10. There Are Four Official Colors of Doberman
Officially, the Doberman is recognized in four colors by the American Kennel Club. The black and tan coloring is the one that most people think of when they consider this breed, but you can also find Dobies in fawn and tan, blue and tan, and liver and tan.
Also, while the American Kennel Club accepts some small white spots on the chest of the dog, European kennel clubs do not accept any white markings.
11. Cropped Ears and Tails Served a Purpose
One distinctive feature of the modern Doberman is an incredible pair of upright ears that give the breed an alert demeanor. Originally, though, the breed was more often seen with cropped ears and cropped tails.
It was believed that long ears and tails were prone to being bitten or attacked, so cropping or docking them protected the dogs. Cropping the ears and tails is banned in most of Europe and the American Veterinary Association also opposes the practice, although it does still go on today.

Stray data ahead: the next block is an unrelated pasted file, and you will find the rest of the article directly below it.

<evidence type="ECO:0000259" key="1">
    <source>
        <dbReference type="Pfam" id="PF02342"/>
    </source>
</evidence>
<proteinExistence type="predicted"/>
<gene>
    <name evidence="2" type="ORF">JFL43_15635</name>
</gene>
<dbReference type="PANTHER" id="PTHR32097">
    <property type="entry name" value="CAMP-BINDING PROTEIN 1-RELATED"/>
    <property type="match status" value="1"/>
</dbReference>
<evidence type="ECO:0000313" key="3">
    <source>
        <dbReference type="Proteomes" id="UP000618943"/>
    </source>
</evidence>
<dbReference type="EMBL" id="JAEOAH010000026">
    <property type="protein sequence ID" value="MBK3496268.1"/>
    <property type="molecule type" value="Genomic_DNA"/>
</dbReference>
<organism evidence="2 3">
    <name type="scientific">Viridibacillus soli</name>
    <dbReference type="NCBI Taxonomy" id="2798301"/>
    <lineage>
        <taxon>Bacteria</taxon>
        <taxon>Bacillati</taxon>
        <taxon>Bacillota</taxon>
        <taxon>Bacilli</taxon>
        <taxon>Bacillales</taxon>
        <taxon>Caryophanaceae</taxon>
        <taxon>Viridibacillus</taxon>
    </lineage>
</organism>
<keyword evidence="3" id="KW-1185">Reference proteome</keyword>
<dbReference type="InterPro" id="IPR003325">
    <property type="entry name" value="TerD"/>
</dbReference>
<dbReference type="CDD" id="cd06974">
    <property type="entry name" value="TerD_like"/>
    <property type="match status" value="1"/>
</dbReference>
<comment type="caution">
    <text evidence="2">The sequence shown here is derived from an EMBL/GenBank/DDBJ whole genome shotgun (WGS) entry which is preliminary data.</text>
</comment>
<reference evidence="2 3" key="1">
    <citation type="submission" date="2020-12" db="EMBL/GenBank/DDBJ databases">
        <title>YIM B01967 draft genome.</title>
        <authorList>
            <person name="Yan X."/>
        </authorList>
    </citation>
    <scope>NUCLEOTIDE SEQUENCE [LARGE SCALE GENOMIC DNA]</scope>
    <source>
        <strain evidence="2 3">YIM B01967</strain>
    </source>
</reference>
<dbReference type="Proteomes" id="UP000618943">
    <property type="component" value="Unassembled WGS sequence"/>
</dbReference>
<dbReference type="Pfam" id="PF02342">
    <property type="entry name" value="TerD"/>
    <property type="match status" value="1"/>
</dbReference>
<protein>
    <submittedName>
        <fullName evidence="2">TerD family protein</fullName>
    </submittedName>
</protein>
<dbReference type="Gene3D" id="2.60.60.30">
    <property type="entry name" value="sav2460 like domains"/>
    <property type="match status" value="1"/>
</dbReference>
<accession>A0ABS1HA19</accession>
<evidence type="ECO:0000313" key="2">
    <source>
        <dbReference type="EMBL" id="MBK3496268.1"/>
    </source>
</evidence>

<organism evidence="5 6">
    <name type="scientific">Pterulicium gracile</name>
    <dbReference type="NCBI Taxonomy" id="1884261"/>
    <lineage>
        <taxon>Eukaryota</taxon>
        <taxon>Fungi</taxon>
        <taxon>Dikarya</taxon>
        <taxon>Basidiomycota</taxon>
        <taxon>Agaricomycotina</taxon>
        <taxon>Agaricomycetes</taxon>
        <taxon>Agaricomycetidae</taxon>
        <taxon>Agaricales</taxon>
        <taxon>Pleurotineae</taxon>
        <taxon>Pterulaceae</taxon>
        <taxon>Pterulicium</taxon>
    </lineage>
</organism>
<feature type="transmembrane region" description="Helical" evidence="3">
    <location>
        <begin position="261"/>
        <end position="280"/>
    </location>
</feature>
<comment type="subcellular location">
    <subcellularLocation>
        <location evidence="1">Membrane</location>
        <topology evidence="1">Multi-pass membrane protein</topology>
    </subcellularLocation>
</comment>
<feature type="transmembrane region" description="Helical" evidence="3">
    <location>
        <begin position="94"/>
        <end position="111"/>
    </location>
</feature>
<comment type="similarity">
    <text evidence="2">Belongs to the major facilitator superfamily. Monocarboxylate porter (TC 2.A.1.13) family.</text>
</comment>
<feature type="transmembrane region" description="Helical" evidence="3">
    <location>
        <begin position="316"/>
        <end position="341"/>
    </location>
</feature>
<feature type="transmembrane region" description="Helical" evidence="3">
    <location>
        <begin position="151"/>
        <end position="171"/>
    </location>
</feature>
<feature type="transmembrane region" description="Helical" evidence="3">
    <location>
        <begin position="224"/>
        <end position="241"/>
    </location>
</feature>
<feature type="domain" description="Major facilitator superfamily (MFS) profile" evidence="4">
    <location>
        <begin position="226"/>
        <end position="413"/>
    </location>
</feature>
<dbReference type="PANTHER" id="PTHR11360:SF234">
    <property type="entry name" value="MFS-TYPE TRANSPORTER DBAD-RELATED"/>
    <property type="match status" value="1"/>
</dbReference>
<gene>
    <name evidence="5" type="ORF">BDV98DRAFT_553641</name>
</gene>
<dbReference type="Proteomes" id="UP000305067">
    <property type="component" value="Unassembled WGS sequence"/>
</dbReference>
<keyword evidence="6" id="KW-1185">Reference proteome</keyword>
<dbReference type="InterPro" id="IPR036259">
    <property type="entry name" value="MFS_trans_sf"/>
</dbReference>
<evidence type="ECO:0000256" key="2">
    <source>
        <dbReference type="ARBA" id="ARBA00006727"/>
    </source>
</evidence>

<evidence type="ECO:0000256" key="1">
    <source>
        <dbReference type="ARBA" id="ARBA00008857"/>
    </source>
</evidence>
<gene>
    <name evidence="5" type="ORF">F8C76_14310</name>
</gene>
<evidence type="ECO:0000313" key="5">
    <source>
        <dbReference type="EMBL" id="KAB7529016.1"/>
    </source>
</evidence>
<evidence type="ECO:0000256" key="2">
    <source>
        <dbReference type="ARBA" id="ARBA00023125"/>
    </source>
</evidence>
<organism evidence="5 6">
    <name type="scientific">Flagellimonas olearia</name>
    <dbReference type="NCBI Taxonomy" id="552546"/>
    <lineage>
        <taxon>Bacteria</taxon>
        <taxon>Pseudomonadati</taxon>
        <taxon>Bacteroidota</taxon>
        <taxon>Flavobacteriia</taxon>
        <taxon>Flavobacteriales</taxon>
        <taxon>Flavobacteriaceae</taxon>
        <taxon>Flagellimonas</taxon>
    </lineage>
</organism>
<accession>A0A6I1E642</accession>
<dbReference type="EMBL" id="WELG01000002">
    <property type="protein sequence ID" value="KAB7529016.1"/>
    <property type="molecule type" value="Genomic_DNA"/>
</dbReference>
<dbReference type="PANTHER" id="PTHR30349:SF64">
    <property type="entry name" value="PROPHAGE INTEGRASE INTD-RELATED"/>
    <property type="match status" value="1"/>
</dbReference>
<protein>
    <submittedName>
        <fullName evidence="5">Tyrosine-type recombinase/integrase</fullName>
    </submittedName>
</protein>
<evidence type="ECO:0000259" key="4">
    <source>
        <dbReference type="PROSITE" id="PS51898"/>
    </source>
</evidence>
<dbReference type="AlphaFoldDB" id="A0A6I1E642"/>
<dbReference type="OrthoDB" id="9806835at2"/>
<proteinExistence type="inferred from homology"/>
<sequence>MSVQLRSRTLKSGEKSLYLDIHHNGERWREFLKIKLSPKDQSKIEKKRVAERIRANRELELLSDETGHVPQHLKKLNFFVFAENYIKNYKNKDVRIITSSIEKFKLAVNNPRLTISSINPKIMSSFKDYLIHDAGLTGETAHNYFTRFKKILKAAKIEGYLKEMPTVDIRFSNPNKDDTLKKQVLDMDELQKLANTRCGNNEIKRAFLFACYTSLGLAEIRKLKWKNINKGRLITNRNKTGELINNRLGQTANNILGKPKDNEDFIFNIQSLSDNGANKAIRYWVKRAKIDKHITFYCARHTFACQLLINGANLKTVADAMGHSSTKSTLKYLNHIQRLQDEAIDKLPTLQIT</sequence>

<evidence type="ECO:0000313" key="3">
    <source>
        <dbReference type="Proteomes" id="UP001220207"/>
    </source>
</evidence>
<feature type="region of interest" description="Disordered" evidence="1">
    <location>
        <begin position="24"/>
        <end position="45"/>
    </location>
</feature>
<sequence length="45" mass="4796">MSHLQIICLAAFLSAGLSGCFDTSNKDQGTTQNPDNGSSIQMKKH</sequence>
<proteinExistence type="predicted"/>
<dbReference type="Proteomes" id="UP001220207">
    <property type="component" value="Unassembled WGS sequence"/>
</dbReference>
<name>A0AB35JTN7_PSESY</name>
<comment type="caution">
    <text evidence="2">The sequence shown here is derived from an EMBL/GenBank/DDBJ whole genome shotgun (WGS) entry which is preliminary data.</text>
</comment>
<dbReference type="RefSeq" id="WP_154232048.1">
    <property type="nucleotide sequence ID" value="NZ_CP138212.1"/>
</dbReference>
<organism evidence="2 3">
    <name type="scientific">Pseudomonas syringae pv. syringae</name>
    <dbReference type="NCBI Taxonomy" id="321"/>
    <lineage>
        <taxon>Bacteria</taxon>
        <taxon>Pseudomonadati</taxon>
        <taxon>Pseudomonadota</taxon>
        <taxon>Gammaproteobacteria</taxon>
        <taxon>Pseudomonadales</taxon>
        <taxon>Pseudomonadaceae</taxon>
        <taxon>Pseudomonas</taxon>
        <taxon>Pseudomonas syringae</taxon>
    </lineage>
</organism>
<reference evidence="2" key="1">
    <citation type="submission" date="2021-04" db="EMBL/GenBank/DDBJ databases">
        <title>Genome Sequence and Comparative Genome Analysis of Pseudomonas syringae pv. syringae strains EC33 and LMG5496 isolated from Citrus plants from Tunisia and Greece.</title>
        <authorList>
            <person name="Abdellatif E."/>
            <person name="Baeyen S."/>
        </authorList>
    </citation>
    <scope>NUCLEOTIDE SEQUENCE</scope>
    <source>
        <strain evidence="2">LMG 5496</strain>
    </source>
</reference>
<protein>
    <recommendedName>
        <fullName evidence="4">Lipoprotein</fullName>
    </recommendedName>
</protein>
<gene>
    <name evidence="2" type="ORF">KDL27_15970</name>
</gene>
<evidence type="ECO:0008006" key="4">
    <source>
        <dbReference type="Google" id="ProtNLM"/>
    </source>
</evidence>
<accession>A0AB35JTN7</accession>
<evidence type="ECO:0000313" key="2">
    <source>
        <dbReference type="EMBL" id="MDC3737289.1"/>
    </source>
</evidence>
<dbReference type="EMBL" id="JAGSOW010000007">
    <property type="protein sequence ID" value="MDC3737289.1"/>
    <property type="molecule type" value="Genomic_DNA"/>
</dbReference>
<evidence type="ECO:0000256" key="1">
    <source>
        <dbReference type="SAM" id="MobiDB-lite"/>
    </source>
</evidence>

12. Dobermans Tend to Dislike Cold
Despite being athletic, strong, and very courageous dogs, one thing that the breed is known to dislike is cold weather. This is because they do not carry a lot of extra body weight and their coat is short. They don’t have the natural features to protect them against cold.
If you live in a cold area and want a Doberman, you will have to consider buying your dog a jacket and ensuring they have somewhere warm to sleep and rest.
Is the Doberman a Good Family Dog?
The Doberman can make an excellent family pet. It is a loyal breed that loves its family members. It can be very playful and even a bit of a comedian. However, you should always ensure that children know how to behave respectfully around dogs and ensure that your Doberman has proper training and socialization from a young age.
Can Dobermans Live in Apartments?